Everything in dog training grows from this one simple concept:
Dogs recognize the consequences of their behavior.
It’s part of their survival technique.
If a behavior has a favorable consequence, they’re likely to repeat the behavior. If it has a painful or negative consequence, they’re less likely to repeat it.
“If I sit, I get a treat!” is a very simple version of this contingency.
If you understand that the consequence which occurs immediately after the behavior is what the dog learns from, then you’ll begin to comprehend the importance of timing. For example, if you say, “Sit!”, then lure your dog to a sit, and, while you’re reaching for your treat, he stands up and barks, he may think you’re rewarding him for standing and barking.
Most trainers believe that you have to reward the behavior within one second for the dog to really “get” it. As a result, trainers learn to develop a quick message to promise the dog that a reward is coming. “Clicker Training” is one method which we’ll discuss later, but I like the verbal “Yep!”, in a punchy, high-pitched chirp that dogs like. Here’s how you’d develop this:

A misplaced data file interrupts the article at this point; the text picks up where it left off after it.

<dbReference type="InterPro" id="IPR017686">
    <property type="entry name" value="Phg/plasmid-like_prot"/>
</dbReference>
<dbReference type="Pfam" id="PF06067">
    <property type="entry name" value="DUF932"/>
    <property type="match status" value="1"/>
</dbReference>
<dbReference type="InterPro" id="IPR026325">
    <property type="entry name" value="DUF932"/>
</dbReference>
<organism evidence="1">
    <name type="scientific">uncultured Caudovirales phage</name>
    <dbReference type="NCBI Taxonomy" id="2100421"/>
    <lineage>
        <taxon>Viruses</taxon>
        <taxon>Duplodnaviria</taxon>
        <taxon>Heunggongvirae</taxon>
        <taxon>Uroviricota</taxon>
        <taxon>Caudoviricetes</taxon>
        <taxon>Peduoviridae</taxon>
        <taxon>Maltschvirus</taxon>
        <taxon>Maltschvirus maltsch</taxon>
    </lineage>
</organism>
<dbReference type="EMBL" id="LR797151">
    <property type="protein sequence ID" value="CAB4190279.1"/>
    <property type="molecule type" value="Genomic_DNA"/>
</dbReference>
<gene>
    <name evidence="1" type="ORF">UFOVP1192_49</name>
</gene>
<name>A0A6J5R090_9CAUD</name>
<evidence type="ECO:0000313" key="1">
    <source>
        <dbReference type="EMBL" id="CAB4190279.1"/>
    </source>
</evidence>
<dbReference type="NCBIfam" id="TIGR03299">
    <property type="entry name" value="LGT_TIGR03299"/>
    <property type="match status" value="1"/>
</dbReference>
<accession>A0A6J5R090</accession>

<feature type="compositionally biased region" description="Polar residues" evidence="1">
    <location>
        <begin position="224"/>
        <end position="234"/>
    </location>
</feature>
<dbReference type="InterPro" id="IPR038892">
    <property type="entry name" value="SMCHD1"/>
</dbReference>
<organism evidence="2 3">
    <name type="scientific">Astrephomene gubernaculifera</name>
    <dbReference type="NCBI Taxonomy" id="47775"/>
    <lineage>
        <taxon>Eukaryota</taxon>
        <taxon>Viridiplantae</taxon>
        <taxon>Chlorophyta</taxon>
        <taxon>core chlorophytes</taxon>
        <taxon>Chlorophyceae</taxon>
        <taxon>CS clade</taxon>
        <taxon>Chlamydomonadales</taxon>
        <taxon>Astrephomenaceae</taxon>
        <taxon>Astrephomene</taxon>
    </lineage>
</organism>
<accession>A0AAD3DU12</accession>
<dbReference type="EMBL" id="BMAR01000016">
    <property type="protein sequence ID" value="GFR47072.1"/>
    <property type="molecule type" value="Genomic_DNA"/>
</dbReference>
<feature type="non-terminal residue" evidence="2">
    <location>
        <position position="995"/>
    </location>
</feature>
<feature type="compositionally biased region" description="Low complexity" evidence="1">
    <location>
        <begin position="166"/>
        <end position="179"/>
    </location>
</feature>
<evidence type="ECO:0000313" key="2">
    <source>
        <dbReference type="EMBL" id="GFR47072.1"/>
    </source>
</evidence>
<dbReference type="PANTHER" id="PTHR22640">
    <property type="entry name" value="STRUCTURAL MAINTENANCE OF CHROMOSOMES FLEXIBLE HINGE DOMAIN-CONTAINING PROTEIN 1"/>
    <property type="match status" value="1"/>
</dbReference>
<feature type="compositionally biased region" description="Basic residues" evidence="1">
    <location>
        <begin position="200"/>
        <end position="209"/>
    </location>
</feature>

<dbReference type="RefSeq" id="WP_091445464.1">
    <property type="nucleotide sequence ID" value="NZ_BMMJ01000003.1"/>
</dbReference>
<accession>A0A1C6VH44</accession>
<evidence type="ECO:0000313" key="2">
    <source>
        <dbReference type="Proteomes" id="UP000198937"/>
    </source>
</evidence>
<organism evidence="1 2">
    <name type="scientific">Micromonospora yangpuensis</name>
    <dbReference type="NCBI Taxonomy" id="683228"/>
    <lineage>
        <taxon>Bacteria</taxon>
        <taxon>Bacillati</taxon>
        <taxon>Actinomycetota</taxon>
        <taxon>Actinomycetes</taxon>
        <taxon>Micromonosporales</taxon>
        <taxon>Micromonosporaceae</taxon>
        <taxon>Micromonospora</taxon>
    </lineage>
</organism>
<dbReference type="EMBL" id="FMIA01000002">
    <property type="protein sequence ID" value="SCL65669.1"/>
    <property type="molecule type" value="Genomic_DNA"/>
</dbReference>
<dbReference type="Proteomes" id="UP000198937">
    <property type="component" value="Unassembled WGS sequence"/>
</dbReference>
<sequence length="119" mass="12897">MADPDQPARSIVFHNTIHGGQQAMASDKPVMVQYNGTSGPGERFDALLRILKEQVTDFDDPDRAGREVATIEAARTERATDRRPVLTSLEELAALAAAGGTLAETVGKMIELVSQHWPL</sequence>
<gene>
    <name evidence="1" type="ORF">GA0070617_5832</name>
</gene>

- Start with a handful of small training treats and be in a small room where the dog can’t really get too far from you.
- Say a chirpy “Yep!”, wait a half-sec, and deliver a treat. Don’t do the two things simultaneously. The “Yep!” must come first, then the treat. The treat must be perceived as the “consequence” of the “Yep”. When I was first learning this, I’d silently say “and GO!” to myself after I said, “Yep!”, then I’d immediately deliver the treat: “Yep!” -> silent “and GO!” -> treat.
- Repeat this about 30 times. Maybe you’ll use part of your dog’s kibble for the day as treats, to prevent her from getting fat…
- Do this every day for 3 or 4 days. She doesn’t need to do anything. She just hears, “Yep!”, and a treat arrives. You’ll know she “gets” it if you go “Yep!” and she reacts.
Now, if you’re working on something close up, you can just deliver the treat within a second. If your dog is across the room and you’re training her to sit at a distance, you can use “Yep!” to tell her a treat is on the way, then get the treat to her ASAP.
The understanding of the “If A, then B” contingency” is simple, but the application of it is not so simple. Remember, think of dog training as a skill which requires practice and repetition, both for you and the dog.
In the next blog post, we learn a bit more about teaching your dog, “If A, then B”.